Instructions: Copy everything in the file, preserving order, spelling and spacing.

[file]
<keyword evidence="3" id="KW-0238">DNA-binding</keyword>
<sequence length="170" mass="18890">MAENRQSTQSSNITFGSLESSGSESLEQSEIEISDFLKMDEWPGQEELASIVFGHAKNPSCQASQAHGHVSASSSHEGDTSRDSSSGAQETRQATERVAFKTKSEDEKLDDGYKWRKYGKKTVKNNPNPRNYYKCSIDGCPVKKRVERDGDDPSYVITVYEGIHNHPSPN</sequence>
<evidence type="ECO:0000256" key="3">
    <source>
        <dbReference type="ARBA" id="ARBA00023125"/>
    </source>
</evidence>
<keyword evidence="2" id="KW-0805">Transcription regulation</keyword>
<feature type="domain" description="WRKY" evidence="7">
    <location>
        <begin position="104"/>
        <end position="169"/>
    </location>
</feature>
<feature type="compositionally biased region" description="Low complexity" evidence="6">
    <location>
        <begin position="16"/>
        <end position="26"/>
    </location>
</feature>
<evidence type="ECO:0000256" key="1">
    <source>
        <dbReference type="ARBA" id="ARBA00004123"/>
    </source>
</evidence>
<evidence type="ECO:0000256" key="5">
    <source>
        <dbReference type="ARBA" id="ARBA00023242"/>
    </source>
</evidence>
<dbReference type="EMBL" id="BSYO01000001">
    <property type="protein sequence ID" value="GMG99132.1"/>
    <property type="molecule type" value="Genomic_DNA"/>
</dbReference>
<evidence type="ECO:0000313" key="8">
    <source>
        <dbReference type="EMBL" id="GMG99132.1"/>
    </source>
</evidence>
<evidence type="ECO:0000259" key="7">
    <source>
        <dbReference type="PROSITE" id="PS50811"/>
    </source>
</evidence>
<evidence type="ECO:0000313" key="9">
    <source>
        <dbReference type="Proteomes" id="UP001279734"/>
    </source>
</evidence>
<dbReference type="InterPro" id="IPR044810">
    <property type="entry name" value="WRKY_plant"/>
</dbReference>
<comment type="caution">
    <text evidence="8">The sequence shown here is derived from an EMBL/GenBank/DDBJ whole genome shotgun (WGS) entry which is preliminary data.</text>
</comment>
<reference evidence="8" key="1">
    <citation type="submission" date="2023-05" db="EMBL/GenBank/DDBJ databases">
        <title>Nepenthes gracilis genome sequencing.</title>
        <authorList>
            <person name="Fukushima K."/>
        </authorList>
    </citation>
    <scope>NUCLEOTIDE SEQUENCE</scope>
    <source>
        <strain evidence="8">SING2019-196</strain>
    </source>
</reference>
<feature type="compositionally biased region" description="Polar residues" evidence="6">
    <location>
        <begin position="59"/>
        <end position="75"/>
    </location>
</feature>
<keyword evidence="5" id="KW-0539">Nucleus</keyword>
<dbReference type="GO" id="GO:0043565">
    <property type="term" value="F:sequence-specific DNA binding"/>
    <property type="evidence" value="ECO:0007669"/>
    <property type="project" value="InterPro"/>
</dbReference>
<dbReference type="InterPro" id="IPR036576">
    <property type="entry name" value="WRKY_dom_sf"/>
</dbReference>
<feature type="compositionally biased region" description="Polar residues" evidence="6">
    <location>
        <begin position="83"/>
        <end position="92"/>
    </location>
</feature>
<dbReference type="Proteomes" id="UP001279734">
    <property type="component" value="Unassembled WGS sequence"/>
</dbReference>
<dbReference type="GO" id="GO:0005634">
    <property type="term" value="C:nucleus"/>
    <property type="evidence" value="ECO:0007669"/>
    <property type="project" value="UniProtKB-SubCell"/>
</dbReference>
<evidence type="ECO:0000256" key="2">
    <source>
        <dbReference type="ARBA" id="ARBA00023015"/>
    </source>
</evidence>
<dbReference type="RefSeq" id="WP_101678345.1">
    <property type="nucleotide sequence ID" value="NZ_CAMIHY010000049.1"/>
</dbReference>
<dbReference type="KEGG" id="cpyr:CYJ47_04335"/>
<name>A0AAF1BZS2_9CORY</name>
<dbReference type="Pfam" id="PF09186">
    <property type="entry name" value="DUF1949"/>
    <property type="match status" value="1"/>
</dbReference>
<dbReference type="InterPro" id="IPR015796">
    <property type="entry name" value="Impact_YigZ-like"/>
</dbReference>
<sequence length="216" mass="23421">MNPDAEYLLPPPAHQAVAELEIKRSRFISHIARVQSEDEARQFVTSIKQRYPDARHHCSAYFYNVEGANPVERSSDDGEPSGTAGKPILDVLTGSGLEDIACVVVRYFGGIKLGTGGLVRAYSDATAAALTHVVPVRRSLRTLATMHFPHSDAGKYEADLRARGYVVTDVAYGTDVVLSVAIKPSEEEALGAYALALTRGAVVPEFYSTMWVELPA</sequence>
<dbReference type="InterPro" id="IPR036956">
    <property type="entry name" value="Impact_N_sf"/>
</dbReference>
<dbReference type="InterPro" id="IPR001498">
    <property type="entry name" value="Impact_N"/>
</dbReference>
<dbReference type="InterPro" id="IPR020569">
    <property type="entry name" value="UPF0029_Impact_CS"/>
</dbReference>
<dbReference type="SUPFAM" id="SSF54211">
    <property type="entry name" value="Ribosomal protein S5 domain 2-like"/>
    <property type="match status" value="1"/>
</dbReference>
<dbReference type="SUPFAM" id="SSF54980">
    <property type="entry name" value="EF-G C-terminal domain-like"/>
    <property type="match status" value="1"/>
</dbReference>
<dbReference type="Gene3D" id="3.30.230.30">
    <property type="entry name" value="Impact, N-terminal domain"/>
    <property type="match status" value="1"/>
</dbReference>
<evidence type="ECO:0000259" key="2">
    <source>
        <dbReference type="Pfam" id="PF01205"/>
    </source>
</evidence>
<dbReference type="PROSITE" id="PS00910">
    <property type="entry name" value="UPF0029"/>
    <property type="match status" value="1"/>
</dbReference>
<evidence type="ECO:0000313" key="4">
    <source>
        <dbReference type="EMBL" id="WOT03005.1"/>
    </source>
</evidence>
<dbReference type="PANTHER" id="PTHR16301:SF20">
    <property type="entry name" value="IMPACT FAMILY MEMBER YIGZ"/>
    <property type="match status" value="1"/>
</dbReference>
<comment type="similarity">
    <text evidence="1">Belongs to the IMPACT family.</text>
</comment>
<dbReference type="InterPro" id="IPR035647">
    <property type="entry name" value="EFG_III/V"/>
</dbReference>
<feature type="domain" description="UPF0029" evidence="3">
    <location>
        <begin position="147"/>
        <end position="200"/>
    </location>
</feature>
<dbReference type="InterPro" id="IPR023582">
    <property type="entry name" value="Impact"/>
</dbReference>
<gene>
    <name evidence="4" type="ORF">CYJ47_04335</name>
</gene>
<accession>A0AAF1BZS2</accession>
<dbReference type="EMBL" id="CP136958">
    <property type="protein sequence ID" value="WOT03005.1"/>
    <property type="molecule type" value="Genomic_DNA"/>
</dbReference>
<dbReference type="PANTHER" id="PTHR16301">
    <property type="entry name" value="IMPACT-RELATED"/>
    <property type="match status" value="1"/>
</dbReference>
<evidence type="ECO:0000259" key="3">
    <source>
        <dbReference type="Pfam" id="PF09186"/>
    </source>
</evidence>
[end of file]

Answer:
<keyword evidence="3" id="KW-0238">DNA-binding</keyword>
<sequence length="170" mass="18890">MAENRQSTQSSNITFGSLESSGSESLEQSEIEISDFLKMDEWPGQEELASIVFGHAKNPSCQASQAHGHVSASSSHEGDTSRDSSSGAQETRQATERVAFKTKSEDEKLDDGYKWRKYGKKTVKNNPNPRNYYKCSIDGCPVKKRVERDGDDPSYVITVYEGIHNHPSPN</sequence>
<evidence type="ECO:0000256" key="3">
    <source>
        <dbReference type="ARBA" id="ARBA00023125"/>
    </source>
</evidence>
<keyword evidence="2" id="KW-0805">Transcription regulation</keyword>
<feature type="domain" description="WRKY" evidence="7">
    <location>
        <begin position="104"/>
        <end position="169"/>
    </location>
</feature>
<feature type="compositionally biased region" description="Low complexity" evidence="6">
    <location>
        <begin position="16"/>
        <end position="26"/>
    </location>
</feature>
<evidence type="ECO:0000256" key="1">
    <source>
        <dbReference type="ARBA" id="ARBA00004123"/>
    </source>
</evidence>
<evidence type="ECO:0000256" key="5">
    <source>
        <dbReference type="ARBA" id="ARBA00023242"/>
    </source>
</evidence>
<dbReference type="EMBL" id="BSYO01000001">
    <property type="protein sequence ID" value="GMG99132.1"/>
    <property type="molecule type" value="Genomic_DNA"/>
</dbReference>
<evidence type="ECO:0000313" key="8">
    <source>
        <dbReference type="EMBL" id="GMG99132.1"/>
    </source>
</evidence>
<evidence type="ECO:0000259" key="7">
    <source>
        <dbReference type="PROSITE" id="PS50811"/>
    </source>
</evidence>
<evidence type="ECO:0000313" key="9">
    <source>
        <dbReference type="Proteomes" id="UP001279734"/>
    </source>
</evidence>
<dbReference type="InterPro" id="IPR044810">
    <property type="entry name" value="WRKY_plant"/>
</dbReference>
<comment type="caution">
    <text evidence="8">The sequence shown here is derived from an EMBL/GenBank/DDBJ whole genome shotgun (WGS) entry which is preliminary data.</text>
</comment>
<reference evidence="8" key="1">
    <citation type="submission" date="2023-05" db="EMBL/GenBank/DDBJ databases">
        <title>Nepenthes gracilis genome sequencing.</title>
        <authorList>
            <person name="Fukushima K."/>
        </authorList>
    </citation>
    <scope>NUCLEOTIDE SEQUENCE</scope>
    <source>
        <strain evidence="8">SING2019-196</strain>
    </source>
</reference>
<feature type="compositionally biased region" description="Polar residues" evidence="6">
    <location>
        <begin position="59"/>
        <end position="75"/>
    </location>
</feature>
<keyword evidence="5" id="KW-0539">Nucleus</keyword>
<dbReference type="GO" id="GO:0043565">
    <property type="term" value="F:sequence-specific DNA binding"/>
    <property type="evidence" value="ECO:0007669"/>
    <property type="project" value="InterPro"/>
</dbReference>
<dbReference type="InterPro" id="IPR036576">
    <property type="entry name" value="WRKY_dom_sf"/>
</dbReference>
<feature type="compositionally biased region" description="Polar residues" evidence="6">
    <location>
        <begin position="83"/>
        <end position="92"/>
    </location>
</feature>
<dbReference type="Proteomes" id="UP001279734">
    <property type="component" value="Unassembled WGS sequence"/>
</dbReference>
<dbReference type="GO" id="GO:0005634">
    <property type="term" value="C:nucleus"/>
    <property type="evidence" value="ECO:0007669"/>
    <property type="project" value="UniProtKB-SubCell"/>
</dbReference>
<evidence type="ECO:0000256" key="2">
    <source>
        <dbReference type="ARBA" id="ARBA00023015"/>
    </source>
</evidence>
<dbReference type="RefSeq" id="WP_101678345.1">
    <property type="nucleotide sequence ID" value="NZ_CAMIHY010000049.1"/>
</dbReference>
<dbReference type="KEGG" id="cpyr:CYJ47_04335"/>
<name>A0AAF1BZS2_9CORY</name>
<dbReference type="Pfam" id="PF09186">
    <property type="entry name" value="DUF1949"/>
    <property type="match status" value="1"/>
</dbReference>
<dbReference type="InterPro" id="IPR015796">
    <property type="entry name" value="Impact_YigZ-like"/>
</dbReference>
<sequence length="216" mass="23421">MNPDAEYLLPPPAHQAVAELEIKRSRFISHIARVQSEDEARQFVTSIKQRYPDARHHCSAYFYNVEGANPVERSSDDGEPSGTAGKPILDVLTGSGLEDIACVVVRYFGGIKLGTGGLVRAYSDATAAALTHVVPVRRSLRTLATMHFPHSDAGKYEADLRARGYVVTDVAYGTDVVLSVAIKPSEEEALGAYALALTRGAVVPEFYSTMWVELPA</sequence>
<dbReference type="InterPro" id="IPR036956">
    <property type="entry name" value="Impact_N_sf"/>
</dbReference>
<dbReference type="InterPro" id="IPR001498">
    <property type="entry name" value="Impact_N"/>
</dbReference>
<dbReference type="InterPro" id="IPR020569">
    <property type="entry name" value="UPF0029_Impact_CS"/>
</dbReference>
<dbReference type="SUPFAM" id="SSF54211">
    <property type="entry name" value="Ribosomal protein S5 domain 2-like"/>
    <property type="match status" value="1"/>
</dbReference>
<dbReference type="SUPFAM" id="SSF54980">
    <property type="entry name" value="EF-G C-terminal domain-like"/>
    <property type="match status" value="1"/>
</dbReference>
<dbReference type="Gene3D" id="3.30.230.30">
    <property type="entry name" value="Impact, N-terminal domain"/>
    <property type="match status" value="1"/>
</dbReference>
<evidence type="ECO:0000259" key="2">
    <source>
        <dbReference type="Pfam" id="PF01205"/>
    </source>
</evidence>
<dbReference type="PROSITE" id="PS00910">
    <property type="entry name" value="UPF0029"/>
    <property type="match status" value="1"/>
</dbReference>
<evidence type="ECO:0000313" key="4">
    <source>
        <dbReference type="EMBL" id="WOT03005.1"/>
    </source>
</evidence>
<dbReference type="PANTHER" id="PTHR16301:SF20">
    <property type="entry name" value="IMPACT FAMILY MEMBER YIGZ"/>
    <property type="match status" value="1"/>
</dbReference>
<comment type="similarity">
    <text evidence="1">Belongs to the IMPACT family.</text>
</comment>
<dbReference type="InterPro" id="IPR035647">
    <property type="entry name" value="EFG_III/V"/>
</dbReference>
<feature type="domain" description="UPF0029" evidence="3">
    <location>
        <begin position="147"/>
        <end position="200"/>
    </location>
</feature>
<dbReference type="InterPro" id="IPR023582">
    <property type="entry name" value="Impact"/>
</dbReference>
<gene>
    <name evidence="4" type="ORF">CYJ47_04335</name>
</gene>
<accession>A0AAF1BZS2</accession>
<dbReference type="EMBL" id="CP136958">
    <property type="protein sequence ID" value="WOT03005.1"/>
    <property type="molecule type" value="Genomic_DNA"/>
</dbReference>
<dbReference type="PANTHER" id="PTHR16301">
    <property type="entry name" value="IMPACT-RELATED"/>
    <property type="match status" value="1"/>
</dbReference>
<evidence type="ECO:0000259" key="3">
    <source>
        <dbReference type="Pfam" id="PF09186"/>
    </source>
</evidence>